Still, I cautioned myself not to hope too much. Spinal-cord stimulation isn’t the first treatment to use electrical currents for pain relief—it’s not even the first or second I’d already tried. A very simple version of this technology, called a Transcutaneous Electrical Nerve Stimulation (TENS) unit, is available over-the-counter. (Some entrepreneurs have even created a specialized TENS unit to tackle menstrual pain.) Unfortunately, none of these less-invasive electrical techniques worked for me—electroacupuncture (where an electric current is run between acupuncture needles) was the only treatment that seemed to help at all, and even then, the benefits plateaued too quickly.
So I started my stim trial. For the next week, when I noticed the pain breaking through, I pushed a button. Instead of the pain, I felt the weird pulse of electrical current in my nerves.
Unlike my previous electrical experiences, this device actually drowned out my pain. It sent regular waves of electrical pulses through my nerves in a pattern called “tonic stimulation.” The most commonly used type of waveform technology, this feels like a continuous buzzing, or the tingles of a foot that’s fallen asleep. That’s not the most pleasant sensation, but I would trade suffering for vague buzziness any day.
Once my medical team knew a stimulator could help me, they pulled the wires out of my spine and we began talking about which product would work best for my specific issues. Abbott, Boston Scientific, and Medtronic are all manufacturing this type of device, each with its own pros and cons.
Each model has the stim itself in the spine, connected via a small wire to a small battery pack that doctors place under the fat of the hip. (I can actually reach back and feel the wire running under my skin.) Some of these battery packs can recharge wirelessly about once a week. Other models eschew rechargeables in favor of a cell that won’t need to be replaced for seven or eight years. Who knows what the pain-management landscape will look like then?
All the information felt a little overwhelming. “Because of the opiate crisis, we’re going to see more spending by investors to enhance our field farther,” says Deer. “The whole field of pain relief is better right now that it’s ever been.” That also means I had an abundance of SCS options.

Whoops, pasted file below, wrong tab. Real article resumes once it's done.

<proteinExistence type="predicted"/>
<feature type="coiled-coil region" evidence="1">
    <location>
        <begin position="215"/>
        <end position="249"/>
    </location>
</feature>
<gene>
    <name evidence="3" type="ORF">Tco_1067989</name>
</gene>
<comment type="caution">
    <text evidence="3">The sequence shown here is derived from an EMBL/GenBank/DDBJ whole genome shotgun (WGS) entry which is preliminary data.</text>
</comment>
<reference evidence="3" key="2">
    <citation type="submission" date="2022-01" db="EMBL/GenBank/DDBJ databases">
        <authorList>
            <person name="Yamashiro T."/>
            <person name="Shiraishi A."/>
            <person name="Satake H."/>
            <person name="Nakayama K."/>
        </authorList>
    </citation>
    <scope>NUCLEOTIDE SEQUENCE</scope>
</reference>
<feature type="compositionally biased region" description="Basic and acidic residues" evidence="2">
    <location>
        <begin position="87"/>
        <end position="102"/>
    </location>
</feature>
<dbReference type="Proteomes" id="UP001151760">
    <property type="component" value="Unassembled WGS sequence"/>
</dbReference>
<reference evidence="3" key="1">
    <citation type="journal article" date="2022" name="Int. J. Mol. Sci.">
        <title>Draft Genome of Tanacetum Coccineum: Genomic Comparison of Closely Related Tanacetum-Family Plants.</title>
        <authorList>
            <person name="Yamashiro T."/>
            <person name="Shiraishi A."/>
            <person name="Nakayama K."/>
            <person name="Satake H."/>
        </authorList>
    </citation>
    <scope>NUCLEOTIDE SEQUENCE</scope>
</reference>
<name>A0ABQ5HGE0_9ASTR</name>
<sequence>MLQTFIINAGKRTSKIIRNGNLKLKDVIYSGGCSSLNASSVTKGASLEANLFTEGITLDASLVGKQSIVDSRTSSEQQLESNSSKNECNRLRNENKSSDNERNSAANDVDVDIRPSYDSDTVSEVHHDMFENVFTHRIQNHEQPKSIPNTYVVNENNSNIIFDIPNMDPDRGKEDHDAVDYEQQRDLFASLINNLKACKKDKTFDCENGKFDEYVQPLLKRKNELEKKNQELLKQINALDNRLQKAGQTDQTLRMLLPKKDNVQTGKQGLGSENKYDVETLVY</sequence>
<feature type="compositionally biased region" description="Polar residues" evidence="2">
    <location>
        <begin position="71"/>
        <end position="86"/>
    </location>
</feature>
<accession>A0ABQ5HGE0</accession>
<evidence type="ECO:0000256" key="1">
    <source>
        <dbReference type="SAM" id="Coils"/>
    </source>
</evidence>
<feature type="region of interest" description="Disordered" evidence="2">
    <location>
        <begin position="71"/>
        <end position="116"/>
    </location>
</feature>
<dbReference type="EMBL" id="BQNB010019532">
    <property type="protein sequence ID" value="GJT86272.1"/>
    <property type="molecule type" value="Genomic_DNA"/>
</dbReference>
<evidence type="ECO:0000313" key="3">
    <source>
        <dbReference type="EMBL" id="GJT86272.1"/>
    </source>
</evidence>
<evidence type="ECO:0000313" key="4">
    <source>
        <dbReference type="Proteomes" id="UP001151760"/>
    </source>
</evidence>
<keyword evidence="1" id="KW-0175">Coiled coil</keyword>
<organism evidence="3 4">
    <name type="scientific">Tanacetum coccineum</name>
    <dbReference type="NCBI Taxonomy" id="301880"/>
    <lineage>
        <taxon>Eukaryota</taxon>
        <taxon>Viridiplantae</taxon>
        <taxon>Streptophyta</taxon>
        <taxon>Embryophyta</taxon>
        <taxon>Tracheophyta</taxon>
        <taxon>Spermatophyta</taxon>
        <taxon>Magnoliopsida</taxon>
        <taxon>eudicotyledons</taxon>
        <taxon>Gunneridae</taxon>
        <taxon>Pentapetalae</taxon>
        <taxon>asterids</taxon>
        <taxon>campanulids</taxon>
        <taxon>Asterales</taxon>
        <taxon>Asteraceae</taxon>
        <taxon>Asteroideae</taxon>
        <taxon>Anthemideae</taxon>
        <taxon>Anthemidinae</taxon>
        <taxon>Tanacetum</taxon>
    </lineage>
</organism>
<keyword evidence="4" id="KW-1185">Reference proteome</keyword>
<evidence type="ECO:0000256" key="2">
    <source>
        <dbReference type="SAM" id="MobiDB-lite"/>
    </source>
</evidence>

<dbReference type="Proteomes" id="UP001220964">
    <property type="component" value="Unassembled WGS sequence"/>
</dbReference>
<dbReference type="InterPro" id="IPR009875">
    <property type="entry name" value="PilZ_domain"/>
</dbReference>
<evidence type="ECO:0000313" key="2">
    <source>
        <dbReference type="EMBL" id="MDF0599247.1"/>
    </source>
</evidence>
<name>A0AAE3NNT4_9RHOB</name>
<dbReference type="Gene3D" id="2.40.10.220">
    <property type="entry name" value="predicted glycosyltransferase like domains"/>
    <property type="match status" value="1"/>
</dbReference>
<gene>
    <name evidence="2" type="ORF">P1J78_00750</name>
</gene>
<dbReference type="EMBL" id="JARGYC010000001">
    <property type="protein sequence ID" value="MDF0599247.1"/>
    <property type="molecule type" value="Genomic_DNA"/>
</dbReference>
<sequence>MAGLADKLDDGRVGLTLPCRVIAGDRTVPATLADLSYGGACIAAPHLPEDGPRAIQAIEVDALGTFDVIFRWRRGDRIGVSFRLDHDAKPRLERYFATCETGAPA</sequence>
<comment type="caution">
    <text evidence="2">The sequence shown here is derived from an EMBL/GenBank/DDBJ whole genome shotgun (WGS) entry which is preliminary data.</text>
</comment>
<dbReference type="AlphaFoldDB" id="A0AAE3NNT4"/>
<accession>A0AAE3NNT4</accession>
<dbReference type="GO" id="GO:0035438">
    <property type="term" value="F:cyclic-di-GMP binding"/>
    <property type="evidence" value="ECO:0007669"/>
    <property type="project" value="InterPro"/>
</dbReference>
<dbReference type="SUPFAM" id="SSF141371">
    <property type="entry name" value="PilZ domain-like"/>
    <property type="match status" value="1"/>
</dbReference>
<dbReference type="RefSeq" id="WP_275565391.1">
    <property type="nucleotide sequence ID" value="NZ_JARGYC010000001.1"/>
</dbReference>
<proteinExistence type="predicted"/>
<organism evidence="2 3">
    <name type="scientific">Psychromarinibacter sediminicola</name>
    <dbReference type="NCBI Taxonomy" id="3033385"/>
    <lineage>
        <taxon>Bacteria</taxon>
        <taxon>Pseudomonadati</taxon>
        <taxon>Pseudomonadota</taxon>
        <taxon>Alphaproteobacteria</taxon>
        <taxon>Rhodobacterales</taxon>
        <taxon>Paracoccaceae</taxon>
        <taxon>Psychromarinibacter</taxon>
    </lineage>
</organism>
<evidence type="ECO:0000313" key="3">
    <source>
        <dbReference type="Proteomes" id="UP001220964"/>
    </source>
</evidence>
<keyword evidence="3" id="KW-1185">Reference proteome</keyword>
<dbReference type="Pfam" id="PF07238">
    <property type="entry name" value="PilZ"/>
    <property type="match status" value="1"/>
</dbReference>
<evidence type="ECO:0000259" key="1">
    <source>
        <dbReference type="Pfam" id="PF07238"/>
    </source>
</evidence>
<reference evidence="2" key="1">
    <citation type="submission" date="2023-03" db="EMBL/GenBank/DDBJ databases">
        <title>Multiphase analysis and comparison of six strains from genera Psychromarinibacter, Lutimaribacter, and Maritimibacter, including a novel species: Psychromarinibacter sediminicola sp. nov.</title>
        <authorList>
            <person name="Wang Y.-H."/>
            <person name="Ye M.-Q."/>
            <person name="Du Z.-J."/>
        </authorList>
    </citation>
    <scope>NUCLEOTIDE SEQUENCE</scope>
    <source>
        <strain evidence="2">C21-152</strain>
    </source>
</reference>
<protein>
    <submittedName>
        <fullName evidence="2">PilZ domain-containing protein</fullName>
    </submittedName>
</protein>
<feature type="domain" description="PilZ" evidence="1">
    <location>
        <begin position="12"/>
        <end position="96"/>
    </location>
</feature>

After two months of research, I finally chose Abbott’s Proclaim system for a few reasons: First and foremost, my insurance covered it. It lasts up to 8 years before the battery dies (only 15 percent of SCSs have this option), it can safely go through an MRI scanner, and it accepts remote software upgrades. That means I won’t have to undergo surgery each time the technology improves. Plus, it lets you control your spinal stimulator through an iPod! (And if the iPod fails, they give you a comically large, U-shaped magnet to use as a last-resort “off” switch.)
But there was a final factor that elevated the Proclaim: It could apply a so-called burst waveform that I kept hearing the FDA would approve “any day now.” This pattern would allow me to avoid the buzzy, tingling sensations that had been the SCS norm. According to Amasha and my Abbott rep, burst stimulation better mimics the way your nerves naturally send and receive signals to make their current feel like nothing at all.
“In the last two years, neuroscience has made more progress than in all of recorded history toward understanding neural circuitry, how thoughts are processed, and different brain-disease states,” says Burton. “This burst stimulator fits into that progress: We’re right on the cusp of taking the knowledge that these scientists are getting and translating it into treatments that help people.”